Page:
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Lobular carcinoma in situ with necrosis â does this indicate an underlying carcinoma?- Kirupakaran Silas Arun- University of Cambridge
Background: Lobular carcinoma in situ (LCIS) is an unusual lesion of the breast that is a neoplasia rather than a carcinoma. Almost all cases of LCIS lack any pleomorphism or necrosis. A PubMed library search into cases of LCIS with necrosis found one valid result, which documents just 18 cases of LCIS with necrosis from the recent databases of six tertiary institutions in the US. When immunohistochemistry confirms LCIS with necrosis, the management plan shifts away from watchful waiting and more towards surgical intervention
Case report: We report the case of a 43-year-old lady who presented with a right breast mass. An initial mammogram showed some microcalcification fibrocystic changes. Subsequent histology and immunohistochemistry confirmed LCIS with necrosis. Due to the atypical finding of necrosis in conjunction with LCIS, a decision was made to perform further random core biopsies. This confirmed a more sinister underlying mixed lobular and ductal type carcinoma. Reassuringly, US and MRI excluded involvement of the other breast and metastatic disease. A nipple sparing mastectomy and sentinel lymph node biopsy plus immediate reconstruction on the right side was performed followed by adjuvant tamoxifen. 12 months on, the patient is well with no complications.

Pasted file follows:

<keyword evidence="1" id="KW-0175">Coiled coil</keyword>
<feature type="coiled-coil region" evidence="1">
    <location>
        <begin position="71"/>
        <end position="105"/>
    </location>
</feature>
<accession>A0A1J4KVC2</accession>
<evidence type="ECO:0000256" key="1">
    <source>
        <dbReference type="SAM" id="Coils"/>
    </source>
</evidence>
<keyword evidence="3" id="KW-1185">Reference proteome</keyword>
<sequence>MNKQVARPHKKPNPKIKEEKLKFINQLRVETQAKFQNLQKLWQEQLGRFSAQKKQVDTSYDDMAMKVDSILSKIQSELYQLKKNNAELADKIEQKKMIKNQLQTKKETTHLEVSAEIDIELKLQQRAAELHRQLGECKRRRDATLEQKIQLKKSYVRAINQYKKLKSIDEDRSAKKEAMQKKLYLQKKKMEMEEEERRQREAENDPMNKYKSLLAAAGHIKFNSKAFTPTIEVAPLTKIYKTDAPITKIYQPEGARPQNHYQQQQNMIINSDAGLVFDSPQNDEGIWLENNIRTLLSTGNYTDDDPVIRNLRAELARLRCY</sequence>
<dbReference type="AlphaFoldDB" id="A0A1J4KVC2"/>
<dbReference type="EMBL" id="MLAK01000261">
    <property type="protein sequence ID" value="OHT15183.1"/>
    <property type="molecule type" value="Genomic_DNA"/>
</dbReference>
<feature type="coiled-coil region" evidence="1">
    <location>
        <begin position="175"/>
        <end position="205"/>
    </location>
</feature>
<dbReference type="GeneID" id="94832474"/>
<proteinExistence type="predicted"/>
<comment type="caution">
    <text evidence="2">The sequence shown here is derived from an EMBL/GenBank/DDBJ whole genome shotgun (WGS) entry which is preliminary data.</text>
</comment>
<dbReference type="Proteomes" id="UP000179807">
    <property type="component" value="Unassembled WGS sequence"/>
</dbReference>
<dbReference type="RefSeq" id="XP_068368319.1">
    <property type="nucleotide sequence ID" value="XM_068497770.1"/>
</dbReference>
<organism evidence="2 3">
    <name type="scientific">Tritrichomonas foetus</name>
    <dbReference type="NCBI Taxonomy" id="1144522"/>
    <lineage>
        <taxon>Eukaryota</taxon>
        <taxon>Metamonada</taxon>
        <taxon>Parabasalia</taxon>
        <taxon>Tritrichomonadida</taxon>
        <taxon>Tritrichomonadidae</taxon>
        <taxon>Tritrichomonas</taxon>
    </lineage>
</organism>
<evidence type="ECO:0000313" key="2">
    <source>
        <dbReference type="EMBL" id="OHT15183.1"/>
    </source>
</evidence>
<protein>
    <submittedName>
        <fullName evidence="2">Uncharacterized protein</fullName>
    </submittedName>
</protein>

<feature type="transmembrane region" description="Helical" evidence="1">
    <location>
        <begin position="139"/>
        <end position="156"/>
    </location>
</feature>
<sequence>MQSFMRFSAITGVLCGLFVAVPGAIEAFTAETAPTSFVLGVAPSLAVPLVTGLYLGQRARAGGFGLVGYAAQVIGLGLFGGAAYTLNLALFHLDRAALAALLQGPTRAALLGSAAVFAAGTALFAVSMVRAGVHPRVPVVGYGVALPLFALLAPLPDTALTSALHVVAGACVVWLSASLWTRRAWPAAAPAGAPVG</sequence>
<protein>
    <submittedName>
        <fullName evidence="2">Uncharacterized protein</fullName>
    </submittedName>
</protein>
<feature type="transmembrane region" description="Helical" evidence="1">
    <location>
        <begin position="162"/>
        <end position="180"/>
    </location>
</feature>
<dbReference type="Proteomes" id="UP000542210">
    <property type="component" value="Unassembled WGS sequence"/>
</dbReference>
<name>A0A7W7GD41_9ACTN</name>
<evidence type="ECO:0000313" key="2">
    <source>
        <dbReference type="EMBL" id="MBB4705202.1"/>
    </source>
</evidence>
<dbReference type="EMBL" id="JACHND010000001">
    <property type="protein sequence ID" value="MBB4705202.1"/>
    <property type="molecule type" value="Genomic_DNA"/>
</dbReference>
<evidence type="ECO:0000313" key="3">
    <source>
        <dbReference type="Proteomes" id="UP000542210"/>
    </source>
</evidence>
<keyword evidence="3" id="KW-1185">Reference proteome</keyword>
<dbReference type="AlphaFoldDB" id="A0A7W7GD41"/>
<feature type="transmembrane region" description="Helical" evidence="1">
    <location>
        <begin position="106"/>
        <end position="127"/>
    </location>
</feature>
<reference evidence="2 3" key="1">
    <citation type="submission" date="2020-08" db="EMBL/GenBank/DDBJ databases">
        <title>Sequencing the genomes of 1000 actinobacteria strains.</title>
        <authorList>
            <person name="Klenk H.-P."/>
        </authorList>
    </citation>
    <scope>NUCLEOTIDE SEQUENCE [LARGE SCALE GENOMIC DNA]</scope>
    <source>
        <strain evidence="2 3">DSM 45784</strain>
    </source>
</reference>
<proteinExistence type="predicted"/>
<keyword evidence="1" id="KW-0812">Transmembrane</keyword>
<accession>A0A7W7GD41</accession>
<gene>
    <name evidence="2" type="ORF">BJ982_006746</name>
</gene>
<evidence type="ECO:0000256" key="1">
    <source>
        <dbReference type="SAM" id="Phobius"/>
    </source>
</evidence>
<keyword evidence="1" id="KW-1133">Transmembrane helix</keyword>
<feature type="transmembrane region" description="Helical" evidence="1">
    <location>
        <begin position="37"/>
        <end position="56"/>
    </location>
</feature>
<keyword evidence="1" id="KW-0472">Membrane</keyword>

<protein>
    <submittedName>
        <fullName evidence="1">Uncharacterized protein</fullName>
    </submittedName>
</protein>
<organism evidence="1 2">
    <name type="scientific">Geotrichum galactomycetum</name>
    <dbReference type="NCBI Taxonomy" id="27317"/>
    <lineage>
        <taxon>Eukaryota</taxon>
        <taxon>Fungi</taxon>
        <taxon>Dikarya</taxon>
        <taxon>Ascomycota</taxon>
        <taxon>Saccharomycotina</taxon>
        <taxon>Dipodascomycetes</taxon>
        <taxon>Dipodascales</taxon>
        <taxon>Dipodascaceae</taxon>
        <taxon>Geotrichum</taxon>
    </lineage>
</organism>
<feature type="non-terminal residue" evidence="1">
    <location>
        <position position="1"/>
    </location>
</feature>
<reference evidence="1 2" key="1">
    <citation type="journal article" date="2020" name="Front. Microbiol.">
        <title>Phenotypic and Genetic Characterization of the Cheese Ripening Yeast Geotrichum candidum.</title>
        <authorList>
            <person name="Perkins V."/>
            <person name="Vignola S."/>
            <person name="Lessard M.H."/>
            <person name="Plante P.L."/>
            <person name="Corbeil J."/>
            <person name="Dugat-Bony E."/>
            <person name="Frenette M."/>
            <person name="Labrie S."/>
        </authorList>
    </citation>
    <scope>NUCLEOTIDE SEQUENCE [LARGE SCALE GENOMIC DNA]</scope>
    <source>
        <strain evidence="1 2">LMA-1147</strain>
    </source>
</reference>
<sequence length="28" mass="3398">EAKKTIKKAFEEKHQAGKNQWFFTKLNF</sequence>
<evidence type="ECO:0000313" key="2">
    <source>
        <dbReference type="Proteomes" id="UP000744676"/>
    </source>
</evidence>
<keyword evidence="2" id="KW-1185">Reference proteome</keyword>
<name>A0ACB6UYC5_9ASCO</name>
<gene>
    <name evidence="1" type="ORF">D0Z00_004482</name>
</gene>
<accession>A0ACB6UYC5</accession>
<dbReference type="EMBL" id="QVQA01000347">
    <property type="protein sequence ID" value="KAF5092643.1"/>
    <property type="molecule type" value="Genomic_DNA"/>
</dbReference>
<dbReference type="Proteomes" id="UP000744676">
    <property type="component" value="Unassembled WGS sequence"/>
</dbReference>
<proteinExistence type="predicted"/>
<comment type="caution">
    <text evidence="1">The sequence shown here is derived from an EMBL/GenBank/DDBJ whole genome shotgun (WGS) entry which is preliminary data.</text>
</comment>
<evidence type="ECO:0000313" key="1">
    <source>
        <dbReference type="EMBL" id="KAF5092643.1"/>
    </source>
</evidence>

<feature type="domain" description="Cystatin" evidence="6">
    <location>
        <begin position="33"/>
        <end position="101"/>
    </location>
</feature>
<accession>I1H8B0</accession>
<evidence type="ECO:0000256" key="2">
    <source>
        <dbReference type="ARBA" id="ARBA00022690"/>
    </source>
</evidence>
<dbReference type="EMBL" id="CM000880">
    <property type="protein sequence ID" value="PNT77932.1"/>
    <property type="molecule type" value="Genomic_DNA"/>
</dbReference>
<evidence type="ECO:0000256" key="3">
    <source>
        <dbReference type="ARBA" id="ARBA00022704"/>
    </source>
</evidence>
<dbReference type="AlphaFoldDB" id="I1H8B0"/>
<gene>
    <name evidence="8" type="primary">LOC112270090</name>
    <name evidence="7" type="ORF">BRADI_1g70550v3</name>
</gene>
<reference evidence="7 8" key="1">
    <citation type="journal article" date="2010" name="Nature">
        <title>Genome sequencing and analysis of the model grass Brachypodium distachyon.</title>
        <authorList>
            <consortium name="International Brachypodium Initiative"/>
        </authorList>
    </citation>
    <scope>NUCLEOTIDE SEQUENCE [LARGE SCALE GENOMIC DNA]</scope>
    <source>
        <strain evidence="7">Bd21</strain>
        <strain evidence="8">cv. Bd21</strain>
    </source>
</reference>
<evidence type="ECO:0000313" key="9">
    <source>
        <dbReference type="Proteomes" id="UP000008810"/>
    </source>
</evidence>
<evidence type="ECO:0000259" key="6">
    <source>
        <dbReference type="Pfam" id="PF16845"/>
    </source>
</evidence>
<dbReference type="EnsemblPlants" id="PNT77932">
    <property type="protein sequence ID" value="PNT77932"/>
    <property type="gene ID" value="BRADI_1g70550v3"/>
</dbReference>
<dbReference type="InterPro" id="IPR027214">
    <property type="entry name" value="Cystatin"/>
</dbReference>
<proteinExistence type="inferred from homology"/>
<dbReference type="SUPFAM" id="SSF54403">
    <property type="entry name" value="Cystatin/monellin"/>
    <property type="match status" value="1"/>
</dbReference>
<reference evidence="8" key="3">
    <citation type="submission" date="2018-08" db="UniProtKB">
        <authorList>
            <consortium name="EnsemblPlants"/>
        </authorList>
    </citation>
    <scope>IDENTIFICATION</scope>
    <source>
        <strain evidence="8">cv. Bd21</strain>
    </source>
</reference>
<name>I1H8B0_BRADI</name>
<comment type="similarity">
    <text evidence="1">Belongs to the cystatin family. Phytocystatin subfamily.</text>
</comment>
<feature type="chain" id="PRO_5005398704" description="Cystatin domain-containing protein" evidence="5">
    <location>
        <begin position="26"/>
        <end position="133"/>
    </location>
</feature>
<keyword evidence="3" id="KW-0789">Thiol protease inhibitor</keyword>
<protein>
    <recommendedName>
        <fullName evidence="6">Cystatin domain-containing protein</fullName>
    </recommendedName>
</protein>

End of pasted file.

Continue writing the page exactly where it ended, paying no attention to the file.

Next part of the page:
Conclusion: This case highlights the importance of utilising multiple diagnostic techniques and a prudent histologic examination when a breast lump is in question. LCIS associated with necrosis is rare, but should raise suspicions of an underlying cancer. One way of investigating this would be to perform further random core biopsies and other modalities of investigation with a view to finding further cancer.